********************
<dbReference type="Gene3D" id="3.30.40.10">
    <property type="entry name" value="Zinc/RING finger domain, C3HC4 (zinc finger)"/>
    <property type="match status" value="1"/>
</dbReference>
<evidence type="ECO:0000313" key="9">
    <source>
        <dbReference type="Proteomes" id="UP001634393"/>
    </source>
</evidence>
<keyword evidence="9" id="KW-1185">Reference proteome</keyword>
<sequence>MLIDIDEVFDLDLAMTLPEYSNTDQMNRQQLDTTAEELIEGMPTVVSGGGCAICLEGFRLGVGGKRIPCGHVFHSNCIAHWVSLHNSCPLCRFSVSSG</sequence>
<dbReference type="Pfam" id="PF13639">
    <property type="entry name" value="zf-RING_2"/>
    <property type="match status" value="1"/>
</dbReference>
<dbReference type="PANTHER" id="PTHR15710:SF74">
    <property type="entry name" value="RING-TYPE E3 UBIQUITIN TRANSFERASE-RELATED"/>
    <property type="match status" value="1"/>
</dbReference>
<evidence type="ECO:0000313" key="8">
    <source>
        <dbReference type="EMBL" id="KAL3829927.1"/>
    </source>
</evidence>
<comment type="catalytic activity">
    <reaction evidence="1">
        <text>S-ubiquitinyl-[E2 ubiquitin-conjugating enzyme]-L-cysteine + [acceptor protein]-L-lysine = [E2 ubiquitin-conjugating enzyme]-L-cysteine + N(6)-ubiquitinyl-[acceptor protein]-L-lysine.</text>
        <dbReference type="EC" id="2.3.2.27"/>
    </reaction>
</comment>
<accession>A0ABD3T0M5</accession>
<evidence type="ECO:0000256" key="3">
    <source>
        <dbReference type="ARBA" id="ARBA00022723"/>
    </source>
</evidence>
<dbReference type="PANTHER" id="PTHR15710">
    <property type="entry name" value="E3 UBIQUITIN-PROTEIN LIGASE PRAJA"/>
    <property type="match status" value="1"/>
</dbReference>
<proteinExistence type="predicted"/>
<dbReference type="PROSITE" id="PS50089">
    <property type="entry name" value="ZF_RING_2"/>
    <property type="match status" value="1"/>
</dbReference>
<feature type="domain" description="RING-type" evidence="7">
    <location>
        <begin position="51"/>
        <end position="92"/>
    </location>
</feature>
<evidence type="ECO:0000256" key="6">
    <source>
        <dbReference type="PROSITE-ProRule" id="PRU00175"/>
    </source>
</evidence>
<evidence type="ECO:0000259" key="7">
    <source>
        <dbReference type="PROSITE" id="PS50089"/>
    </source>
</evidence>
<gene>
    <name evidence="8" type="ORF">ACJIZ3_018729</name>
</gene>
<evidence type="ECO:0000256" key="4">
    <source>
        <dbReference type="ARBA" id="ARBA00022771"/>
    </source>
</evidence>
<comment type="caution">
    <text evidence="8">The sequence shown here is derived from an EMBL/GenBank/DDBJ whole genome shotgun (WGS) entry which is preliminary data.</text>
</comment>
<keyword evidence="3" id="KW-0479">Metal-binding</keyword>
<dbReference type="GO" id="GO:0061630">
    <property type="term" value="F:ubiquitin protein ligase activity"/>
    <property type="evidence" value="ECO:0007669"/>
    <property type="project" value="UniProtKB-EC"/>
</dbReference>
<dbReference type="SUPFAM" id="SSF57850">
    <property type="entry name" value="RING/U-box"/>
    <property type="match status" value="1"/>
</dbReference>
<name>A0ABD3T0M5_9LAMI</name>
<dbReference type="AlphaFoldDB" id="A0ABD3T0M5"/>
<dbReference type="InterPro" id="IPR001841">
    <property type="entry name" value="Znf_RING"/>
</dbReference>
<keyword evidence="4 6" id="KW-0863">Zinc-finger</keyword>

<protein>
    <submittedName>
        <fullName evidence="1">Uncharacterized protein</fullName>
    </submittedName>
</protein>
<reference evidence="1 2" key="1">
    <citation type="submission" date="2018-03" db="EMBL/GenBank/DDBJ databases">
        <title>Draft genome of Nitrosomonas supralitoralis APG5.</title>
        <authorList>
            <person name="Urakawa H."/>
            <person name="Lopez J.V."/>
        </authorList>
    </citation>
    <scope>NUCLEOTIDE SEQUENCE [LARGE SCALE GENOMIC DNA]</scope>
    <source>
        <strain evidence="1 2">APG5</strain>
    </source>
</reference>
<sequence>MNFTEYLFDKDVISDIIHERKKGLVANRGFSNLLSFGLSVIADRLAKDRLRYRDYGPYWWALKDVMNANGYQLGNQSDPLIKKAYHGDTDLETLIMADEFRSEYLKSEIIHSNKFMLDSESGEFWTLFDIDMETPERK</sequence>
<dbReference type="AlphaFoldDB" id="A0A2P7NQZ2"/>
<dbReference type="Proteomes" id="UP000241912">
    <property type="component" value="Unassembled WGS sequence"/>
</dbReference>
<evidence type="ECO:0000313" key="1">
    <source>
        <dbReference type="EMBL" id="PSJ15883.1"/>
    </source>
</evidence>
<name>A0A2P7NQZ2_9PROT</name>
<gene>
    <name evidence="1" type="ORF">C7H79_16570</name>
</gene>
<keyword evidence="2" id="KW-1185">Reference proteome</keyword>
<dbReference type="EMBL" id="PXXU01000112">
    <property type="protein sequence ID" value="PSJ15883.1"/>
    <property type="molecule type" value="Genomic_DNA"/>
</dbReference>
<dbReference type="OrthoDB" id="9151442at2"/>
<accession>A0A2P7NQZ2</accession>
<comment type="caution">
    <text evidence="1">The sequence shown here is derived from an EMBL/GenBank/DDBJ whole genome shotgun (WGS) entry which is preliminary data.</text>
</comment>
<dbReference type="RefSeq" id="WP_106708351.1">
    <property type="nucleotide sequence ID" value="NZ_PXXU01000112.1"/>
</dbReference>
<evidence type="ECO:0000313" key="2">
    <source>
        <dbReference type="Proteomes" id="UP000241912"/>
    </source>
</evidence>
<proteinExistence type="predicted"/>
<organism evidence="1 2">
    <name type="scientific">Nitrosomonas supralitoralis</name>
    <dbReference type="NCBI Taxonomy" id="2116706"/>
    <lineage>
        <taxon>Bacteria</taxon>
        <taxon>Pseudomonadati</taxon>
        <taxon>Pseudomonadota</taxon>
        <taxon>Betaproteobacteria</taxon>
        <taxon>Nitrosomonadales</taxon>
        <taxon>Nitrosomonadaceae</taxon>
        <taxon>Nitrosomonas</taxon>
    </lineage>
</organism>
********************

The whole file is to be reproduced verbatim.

<dbReference type="Gene3D" id="3.30.40.10">
    <property type="entry name" value="Zinc/RING finger domain, C3HC4 (zinc finger)"/>
    <property type="match status" value="1"/>
</dbReference>
<evidence type="ECO:0000313" key="9">
    <source>
        <dbReference type="Proteomes" id="UP001634393"/>
    </source>
</evidence>
<keyword evidence="9" id="KW-1185">Reference proteome</keyword>
<sequence>MLIDIDEVFDLDLAMTLPEYSNTDQMNRQQLDTTAEELIEGMPTVVSGGGCAICLEGFRLGVGGKRIPCGHVFHSNCIAHWVSLHNSCPLCRFSVSSG</sequence>
<dbReference type="Pfam" id="PF13639">
    <property type="entry name" value="zf-RING_2"/>
    <property type="match status" value="1"/>
</dbReference>
<dbReference type="PANTHER" id="PTHR15710:SF74">
    <property type="entry name" value="RING-TYPE E3 UBIQUITIN TRANSFERASE-RELATED"/>
    <property type="match status" value="1"/>
</dbReference>
<evidence type="ECO:0000313" key="8">
    <source>
        <dbReference type="EMBL" id="KAL3829927.1"/>
    </source>
</evidence>
<comment type="catalytic activity">
    <reaction evidence="1">
        <text>S-ubiquitinyl-[E2 ubiquitin-conjugating enzyme]-L-cysteine + [acceptor protein]-L-lysine = [E2 ubiquitin-conjugating enzyme]-L-cysteine + N(6)-ubiquitinyl-[acceptor protein]-L-lysine.</text>
        <dbReference type="EC" id="2.3.2.27"/>
    </reaction>
</comment>
<accession>A0ABD3T0M5</accession>
<evidence type="ECO:0000256" key="3">
    <source>
        <dbReference type="ARBA" id="ARBA00022723"/>
    </source>
</evidence>
<dbReference type="PANTHER" id="PTHR15710">
    <property type="entry name" value="E3 UBIQUITIN-PROTEIN LIGASE PRAJA"/>
    <property type="match status" value="1"/>
</dbReference>
<proteinExistence type="predicted"/>
<dbReference type="PROSITE" id="PS50089">
    <property type="entry name" value="ZF_RING_2"/>
    <property type="match status" value="1"/>
</dbReference>
<feature type="domain" description="RING-type" evidence="7">
    <location>
        <begin position="51"/>
        <end position="92"/>
    </location>
</feature>
<evidence type="ECO:0000256" key="6">
    <source>
        <dbReference type="PROSITE-ProRule" id="PRU00175"/>
    </source>
</evidence>
<evidence type="ECO:0000259" key="7">
    <source>
        <dbReference type="PROSITE" id="PS50089"/>
    </source>
</evidence>
<gene>
    <name evidence="8" type="ORF">ACJIZ3_018729</name>
</gene>
<evidence type="ECO:0000256" key="4">
    <source>
        <dbReference type="ARBA" id="ARBA00022771"/>
    </source>
</evidence>
<comment type="caution">
    <text evidence="8">The sequence shown here is derived from an EMBL/GenBank/DDBJ whole genome shotgun (WGS) entry which is preliminary data.</text>
</comment>
<keyword evidence="3" id="KW-0479">Metal-binding</keyword>
<dbReference type="GO" id="GO:0061630">
    <property type="term" value="F:ubiquitin protein ligase activity"/>
    <property type="evidence" value="ECO:0007669"/>
    <property type="project" value="UniProtKB-EC"/>
</dbReference>
<dbReference type="SUPFAM" id="SSF57850">
    <property type="entry name" value="RING/U-box"/>
    <property type="match status" value="1"/>
</dbReference>
<name>A0ABD3T0M5_9LAMI</name>
<dbReference type="AlphaFoldDB" id="A0ABD3T0M5"/>
<dbReference type="InterPro" id="IPR001841">
    <property type="entry name" value="Znf_RING"/>
</dbReference>
<keyword evidence="4 6" id="KW-0863">Zinc-finger</keyword>

<protein>
    <submittedName>
        <fullName evidence="1">Uncharacterized protein</fullName>
    </submittedName>
</protein>
<reference evidence="1 2" key="1">
    <citation type="submission" date="2018-03" db="EMBL/GenBank/DDBJ databases">
        <title>Draft genome of Nitrosomonas supralitoralis APG5.</title>
        <authorList>
            <person name="Urakawa H."/>
            <person name="Lopez J.V."/>
        </authorList>
    </citation>
    <scope>NUCLEOTIDE SEQUENCE [LARGE SCALE GENOMIC DNA]</scope>
    <source>
        <strain evidence="1 2">APG5</strain>
    </source>
</reference>
<sequence>MNFTEYLFDKDVISDIIHERKKGLVANRGFSNLLSFGLSVIADRLAKDRLRYRDYGPYWWALKDVMNANGYQLGNQSDPLIKKAYHGDTDLETLIMADEFRSEYLKSEIIHSNKFMLDSESGEFWTLFDIDMETPERK</sequence>
<dbReference type="AlphaFoldDB" id="A0A2P7NQZ2"/>
<dbReference type="Proteomes" id="UP000241912">
    <property type="component" value="Unassembled WGS sequence"/>
</dbReference>
<evidence type="ECO:0000313" key="1">
    <source>
        <dbReference type="EMBL" id="PSJ15883.1"/>
    </source>
</evidence>
<name>A0A2P7NQZ2_9PROT</name>
<gene>
    <name evidence="1" type="ORF">C7H79_16570</name>
</gene>
<keyword evidence="2" id="KW-1185">Reference proteome</keyword>
<dbReference type="EMBL" id="PXXU01000112">
    <property type="protein sequence ID" value="PSJ15883.1"/>
    <property type="molecule type" value="Genomic_DNA"/>
</dbReference>
<dbReference type="OrthoDB" id="9151442at2"/>
<accession>A0A2P7NQZ2</accession>
<comment type="caution">
    <text evidence="1">The sequence shown here is derived from an EMBL/GenBank/DDBJ whole genome shotgun (WGS) entry which is preliminary data.</text>
</comment>
<dbReference type="RefSeq" id="WP_106708351.1">
    <property type="nucleotide sequence ID" value="NZ_PXXU01000112.1"/>
</dbReference>
<evidence type="ECO:0000313" key="2">
    <source>
        <dbReference type="Proteomes" id="UP000241912"/>
    </source>
</evidence>
<proteinExistence type="predicted"/>
<organism evidence="1 2">
    <name type="scientific">Nitrosomonas supralitoralis</name>
    <dbReference type="NCBI Taxonomy" id="2116706"/>
    <lineage>
        <taxon>Bacteria</taxon>
        <taxon>Pseudomonadati</taxon>
        <taxon>Pseudomonadota</taxon>
        <taxon>Betaproteobacteria</taxon>
        <taxon>Nitrosomonadales</taxon>
        <taxon>Nitrosomonadaceae</taxon>
        <taxon>Nitrosomonas</taxon>
    </lineage>
</organism>